Here’s another idea, building on our first article this issue. It’s from Holmesglen Institute Mackenzie Research Centre.
It proposes “the Diploma of Professional Studies, that utilises existing training packages and also incorporates literacy, numeracy and digital competence skills.”
What’s the deal?
Authored by Gerald Burke, Tom Karmel and Bruce Mackenzie and entitled “A vocational education response to the pandemic”, it is – sort of – another take on the article in our last edition focused on rationalising qualifications and another in this present issue around promoting cadetships through higher level studies at AQF 5 and above. The key target group for their proposal is 18 to 22 year‐olds who have left school but are not going to university.
The authors see this as a full-time qualification offered over two years, or maybe three if it covers nursing. It will incorporate significant work-integrated learning (WIL) along with exit points at different stages, and perhaps embedded Certificate-level qualifications. It would be supported through a stipend, and studies would be focused in priority vocational areas for employment – health, aged care, building, engineering and education. Burke and his colleagues also propose that it have a “substantial component of general education.” As such it would also provide a pathway to further, higher education at degree level. It aims to be shorter in duration than either a bachelor degree or an apprenticeship.
What about the proposed stipend?
The authors suggest that it should be fully Government funded by the Commonwealth, not means tested and “set at the Youth Allowance rate” (currently $304 per fortnight if living at home) with a supplement if students need to live away from home. There are other conditions outlined in the paper too.
Why a significant general education component?
While industry want VET graduates that are work-ready there has also been criticism that their courses have been too narrow (hence the notions of rationalising qualifications that we highlighted last issue) and a greater focus on T shaped qualifications – as they are doing in the UK. But there are other reasons for this more generalised approach too. Many graduates do not gain employment in their actual field of study, and a more general approach may better future-proof them and open up broader job and other opportunities given that they will have a working life spanning 40 or 50 years.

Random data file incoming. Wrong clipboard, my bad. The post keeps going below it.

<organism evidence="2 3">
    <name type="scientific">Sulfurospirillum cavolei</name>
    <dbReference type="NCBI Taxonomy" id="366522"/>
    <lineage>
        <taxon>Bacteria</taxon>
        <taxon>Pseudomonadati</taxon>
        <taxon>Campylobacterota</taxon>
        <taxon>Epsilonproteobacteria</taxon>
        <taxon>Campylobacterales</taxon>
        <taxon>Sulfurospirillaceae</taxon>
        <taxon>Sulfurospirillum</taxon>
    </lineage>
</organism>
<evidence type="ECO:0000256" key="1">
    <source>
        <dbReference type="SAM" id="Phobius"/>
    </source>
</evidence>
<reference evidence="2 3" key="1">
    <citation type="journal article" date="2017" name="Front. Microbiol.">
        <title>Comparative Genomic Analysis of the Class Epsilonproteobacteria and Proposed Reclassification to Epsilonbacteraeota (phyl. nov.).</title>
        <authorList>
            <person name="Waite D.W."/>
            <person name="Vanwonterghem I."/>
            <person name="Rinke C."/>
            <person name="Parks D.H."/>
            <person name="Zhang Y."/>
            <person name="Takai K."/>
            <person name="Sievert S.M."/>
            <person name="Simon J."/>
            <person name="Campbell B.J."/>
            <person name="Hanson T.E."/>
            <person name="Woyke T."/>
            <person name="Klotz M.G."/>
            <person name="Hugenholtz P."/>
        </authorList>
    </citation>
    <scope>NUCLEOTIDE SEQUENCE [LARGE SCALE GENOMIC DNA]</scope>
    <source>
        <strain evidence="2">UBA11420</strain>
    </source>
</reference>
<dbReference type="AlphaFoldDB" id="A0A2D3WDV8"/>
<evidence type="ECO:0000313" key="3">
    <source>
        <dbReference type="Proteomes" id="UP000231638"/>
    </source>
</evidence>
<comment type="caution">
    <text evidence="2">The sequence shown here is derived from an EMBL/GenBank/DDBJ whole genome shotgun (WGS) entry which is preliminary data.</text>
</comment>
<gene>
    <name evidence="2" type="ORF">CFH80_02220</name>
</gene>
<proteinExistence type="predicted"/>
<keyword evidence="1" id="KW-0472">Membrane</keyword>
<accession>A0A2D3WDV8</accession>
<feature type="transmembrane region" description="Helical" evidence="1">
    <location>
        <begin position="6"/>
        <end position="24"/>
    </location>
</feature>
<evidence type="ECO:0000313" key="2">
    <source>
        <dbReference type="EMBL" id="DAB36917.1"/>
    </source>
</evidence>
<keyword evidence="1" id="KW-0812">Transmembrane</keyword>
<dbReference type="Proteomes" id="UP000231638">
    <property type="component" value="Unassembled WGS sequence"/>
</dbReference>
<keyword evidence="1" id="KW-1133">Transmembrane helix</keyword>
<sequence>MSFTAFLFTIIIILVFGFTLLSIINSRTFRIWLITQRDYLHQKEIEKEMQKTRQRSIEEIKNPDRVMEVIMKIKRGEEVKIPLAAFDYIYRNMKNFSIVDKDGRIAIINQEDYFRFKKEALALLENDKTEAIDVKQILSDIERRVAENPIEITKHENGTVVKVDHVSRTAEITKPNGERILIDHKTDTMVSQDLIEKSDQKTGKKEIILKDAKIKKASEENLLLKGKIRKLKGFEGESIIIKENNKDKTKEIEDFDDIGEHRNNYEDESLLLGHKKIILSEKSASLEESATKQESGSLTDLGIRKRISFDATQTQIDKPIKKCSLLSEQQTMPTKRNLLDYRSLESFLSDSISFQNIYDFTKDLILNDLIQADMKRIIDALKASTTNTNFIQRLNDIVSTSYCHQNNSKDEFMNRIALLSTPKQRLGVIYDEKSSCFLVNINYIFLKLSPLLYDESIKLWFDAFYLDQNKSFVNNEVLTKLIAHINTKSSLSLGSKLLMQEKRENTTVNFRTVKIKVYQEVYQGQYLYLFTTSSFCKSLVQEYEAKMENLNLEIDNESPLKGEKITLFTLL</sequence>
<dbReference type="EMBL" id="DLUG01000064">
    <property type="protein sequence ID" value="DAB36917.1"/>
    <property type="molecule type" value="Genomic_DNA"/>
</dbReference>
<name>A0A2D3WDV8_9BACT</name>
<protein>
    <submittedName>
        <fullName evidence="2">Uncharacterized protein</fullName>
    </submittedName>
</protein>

Assessment and implementation issues
The authors suggest that, if adopted, this Diploma could increase its credibility by being externally assessed by “a separate assessment body that delivers some sort of capstone assessment at the end of the study period to gain the qualification.” They note, however, that the “assessment body would need to have credibility with both educators and industry.”
Again, external assessment has been recommended for adoption in Australia before, and the UK and other places have models using external assessment – for example City and Guilds.
In terms of implementation they propose restricting the providers that can offer the qualification to those “currently able to offer VET student loans.” Work would also be needed, they believe, to ensure that WIL systems functioned well and providers would need to develop not only links with employers but also an industry placement capability. The development of this capacity will need to be funded, they suggest, and employers participating in WIL would need to be remunerated as well. We note, though, that placement schemes with employers are already highly competitive, with both VET and HE providers – and even schools – competing for what may already be a limited capacity.
Finally, the authors point out that:
“The qualification will also take people out of the pool of the potentially unemployed for two to three years. In effect, this qualification buys time for the job market to improve while also providing real VET qualifications and employment experience.”
Its success of this qualification would be judged by the level of its completion rates, and “employment and further study rates will indicate how well the qualification has equipped young people for the transition from school education to the workforce.”